Magazine

December 25, 1995

Feature

Utah hearings misfire
Utah's wilderness hearings stir controversy and draw vigorous support for more wilderness designation.
Congress weighs the fate of Utah's wild lands
The battle over wilderness preservation in Utah is fought on many fronts before it comes to a vote in Congress.

Dear Friends

Dear Friends
Utah in the news, death of boatman Curtis "Whale" Hansen, intern Dustin Solberg, HCN board meeting in Colorado Springs, visitors.

News

Judge says counties aren't supreme
A federal court charges Nevada rancher Cliff Gardner with trespassing and orders him to remove cattle from Humboldt National Forest.
Move to repeal logging rider gathers speed
The salvage logging rider faces possible repeal in Congress.
Hobbled federal wolf program attracts friends and money
Environmental groups help raise money to reintroduce a second batch of Canadian wolves to Idaho and to Yellowstone National Park.
Changing times force agency to swim upstream
The Bonneville Power Administration faces environmental and utility critics as it struggles to survive.
BPA: Making amends for a destructive past
The Bonneville Power Administration was born in the Great Depression and now sells the power from 29 federal dams.
Environmentalists say agency uses them as scapegoats
New Mexico Hispanics argue with environmentalists over firewood-gathering restrictions on national forests.
Round two for a grazing bill
Republican Sen. Pete Domenici of New Mexico resurrects a grazing bill for Congress.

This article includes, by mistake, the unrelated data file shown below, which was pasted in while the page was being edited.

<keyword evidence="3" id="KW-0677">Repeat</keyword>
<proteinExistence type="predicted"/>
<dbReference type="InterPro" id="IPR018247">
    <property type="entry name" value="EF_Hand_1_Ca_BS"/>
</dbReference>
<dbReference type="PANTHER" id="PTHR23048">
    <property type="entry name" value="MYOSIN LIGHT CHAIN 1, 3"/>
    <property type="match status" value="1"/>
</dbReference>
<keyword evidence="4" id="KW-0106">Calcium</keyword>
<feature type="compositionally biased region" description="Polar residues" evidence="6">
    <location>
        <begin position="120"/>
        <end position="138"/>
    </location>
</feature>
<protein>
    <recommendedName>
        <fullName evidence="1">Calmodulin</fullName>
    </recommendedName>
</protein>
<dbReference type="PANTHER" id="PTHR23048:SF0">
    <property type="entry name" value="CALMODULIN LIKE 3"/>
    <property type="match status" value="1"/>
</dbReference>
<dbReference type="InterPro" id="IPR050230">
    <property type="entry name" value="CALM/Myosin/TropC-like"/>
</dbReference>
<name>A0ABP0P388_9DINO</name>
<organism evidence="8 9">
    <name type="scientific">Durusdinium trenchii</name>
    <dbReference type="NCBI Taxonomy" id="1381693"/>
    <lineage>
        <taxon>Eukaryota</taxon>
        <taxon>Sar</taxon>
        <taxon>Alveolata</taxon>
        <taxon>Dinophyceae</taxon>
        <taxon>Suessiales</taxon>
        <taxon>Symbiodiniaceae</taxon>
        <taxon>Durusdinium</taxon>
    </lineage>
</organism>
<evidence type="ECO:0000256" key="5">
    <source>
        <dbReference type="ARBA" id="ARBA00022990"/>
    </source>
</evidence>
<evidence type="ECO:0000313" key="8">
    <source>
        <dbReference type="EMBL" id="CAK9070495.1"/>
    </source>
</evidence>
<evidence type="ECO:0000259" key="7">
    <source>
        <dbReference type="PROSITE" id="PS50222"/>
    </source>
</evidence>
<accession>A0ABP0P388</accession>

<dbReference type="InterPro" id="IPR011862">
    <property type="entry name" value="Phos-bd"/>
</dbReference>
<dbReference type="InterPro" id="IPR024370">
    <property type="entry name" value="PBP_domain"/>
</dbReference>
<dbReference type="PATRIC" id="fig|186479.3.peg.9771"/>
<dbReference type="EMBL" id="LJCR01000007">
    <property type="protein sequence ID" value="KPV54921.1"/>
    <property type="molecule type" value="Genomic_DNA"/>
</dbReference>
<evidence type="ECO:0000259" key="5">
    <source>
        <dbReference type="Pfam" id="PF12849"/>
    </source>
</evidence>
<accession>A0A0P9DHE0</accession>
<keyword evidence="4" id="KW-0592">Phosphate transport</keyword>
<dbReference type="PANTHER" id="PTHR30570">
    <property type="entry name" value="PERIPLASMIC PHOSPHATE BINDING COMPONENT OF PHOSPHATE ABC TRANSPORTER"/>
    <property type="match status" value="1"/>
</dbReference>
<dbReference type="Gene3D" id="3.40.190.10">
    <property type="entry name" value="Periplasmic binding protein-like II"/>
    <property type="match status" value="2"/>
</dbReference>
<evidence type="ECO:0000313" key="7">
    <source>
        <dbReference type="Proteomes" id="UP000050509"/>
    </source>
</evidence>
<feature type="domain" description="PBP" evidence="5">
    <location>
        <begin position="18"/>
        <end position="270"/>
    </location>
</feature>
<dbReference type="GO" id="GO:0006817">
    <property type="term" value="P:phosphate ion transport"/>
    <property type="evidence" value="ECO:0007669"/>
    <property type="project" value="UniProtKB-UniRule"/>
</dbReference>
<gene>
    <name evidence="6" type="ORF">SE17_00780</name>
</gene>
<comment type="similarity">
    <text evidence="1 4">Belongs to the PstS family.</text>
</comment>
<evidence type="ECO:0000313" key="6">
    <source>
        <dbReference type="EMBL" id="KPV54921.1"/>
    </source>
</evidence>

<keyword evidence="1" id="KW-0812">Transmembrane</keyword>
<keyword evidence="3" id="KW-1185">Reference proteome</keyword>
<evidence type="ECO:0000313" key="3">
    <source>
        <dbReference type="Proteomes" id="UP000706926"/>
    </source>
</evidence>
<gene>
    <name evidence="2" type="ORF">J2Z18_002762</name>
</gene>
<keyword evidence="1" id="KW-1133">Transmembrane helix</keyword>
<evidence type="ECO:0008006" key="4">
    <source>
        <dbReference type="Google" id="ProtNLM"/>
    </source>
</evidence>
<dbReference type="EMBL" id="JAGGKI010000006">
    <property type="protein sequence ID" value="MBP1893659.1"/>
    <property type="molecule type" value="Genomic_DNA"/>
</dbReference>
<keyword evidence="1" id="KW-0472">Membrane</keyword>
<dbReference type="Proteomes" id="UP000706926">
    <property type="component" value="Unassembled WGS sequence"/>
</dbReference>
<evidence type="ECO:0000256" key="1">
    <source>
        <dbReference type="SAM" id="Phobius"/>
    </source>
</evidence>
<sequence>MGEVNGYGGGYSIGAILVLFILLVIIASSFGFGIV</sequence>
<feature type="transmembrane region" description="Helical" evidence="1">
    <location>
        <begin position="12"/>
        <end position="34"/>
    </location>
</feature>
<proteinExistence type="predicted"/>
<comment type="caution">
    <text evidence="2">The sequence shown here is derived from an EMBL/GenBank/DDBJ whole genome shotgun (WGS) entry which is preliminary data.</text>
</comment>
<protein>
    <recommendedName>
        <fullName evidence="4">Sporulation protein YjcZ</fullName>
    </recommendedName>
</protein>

Allard takes aim
Colorado Rep. Wayne Allard inserts anti-environmental provisions into the 1995 Farm Bill.
They're stepping down
Western Republicans Mark Hatfield of Oregon and Alan Simpson of Wyoming announce their retirement from Congress.

Book Reviews

For media mavens
The Media and Democracy Congress invites journalists to San Francisco to hear discussions by 52 speakers.
Do-it-yourself preservation
Volunteers help protect the West's threatened archaeological sites from vandals and looters.
DOE's little list
A report revealed in November shows that the Department of Energy ranked reporters by how well they treated the agency.
Agency chooses death
A report by the General Accounting Office shows that killing is the most frequent method for controlling predators used by the federal government.
Bird Brains
In this book "Bird Brains: The Intelligence of Crows, Ravens, Magpies, and Jays," writer Candace Savage celebrates Corvid IQs.
Short takes
"Dynamics of Northern Idaho Forests" is set for Feb. 2-3; Santa Fe's Sierra Club Conservation Committee sponsors workshop on mining; five environmental volunteers will get a Sol Feinstone Award; poets invited to enter Utah Wilderness Poetry Competition.

Heard Around the West

Heard Around the West
Small town getting too big; four-wheel drive dangers; economic whimpers from Los Alamos; political wackiness in the NW; carting salmon around Elk Creek Dam; thrifty farmers; Navajo language wins wars; snakes in Navajo schools.

Letters

Related Stories

A 4 million acre difference
A checklist highlights the difference between the area preserved by the Utah Public Lands Act of 1995 and the Redrock Wilderness Act.
The delegation's bill gets shellacked
In a surprise move that delighted environmentalists, Utah Republican James Hansen is forced to withdraw his delegation's wilderness bill from the House debate.
To comment on the Utah Wilderness bills
Addresses of Senate and Representative offices to comment on the Utah Wilderness bills.
How to influence Congress on just dollars a day
Activist Ray Wheeler sets an intense pace as he personally lobbies in D.C. for wilderness preservation in Utah.
A monumental clash of values over Utah
The gulf between the views of wilderness preservation of the Old and New West is unbridgeable.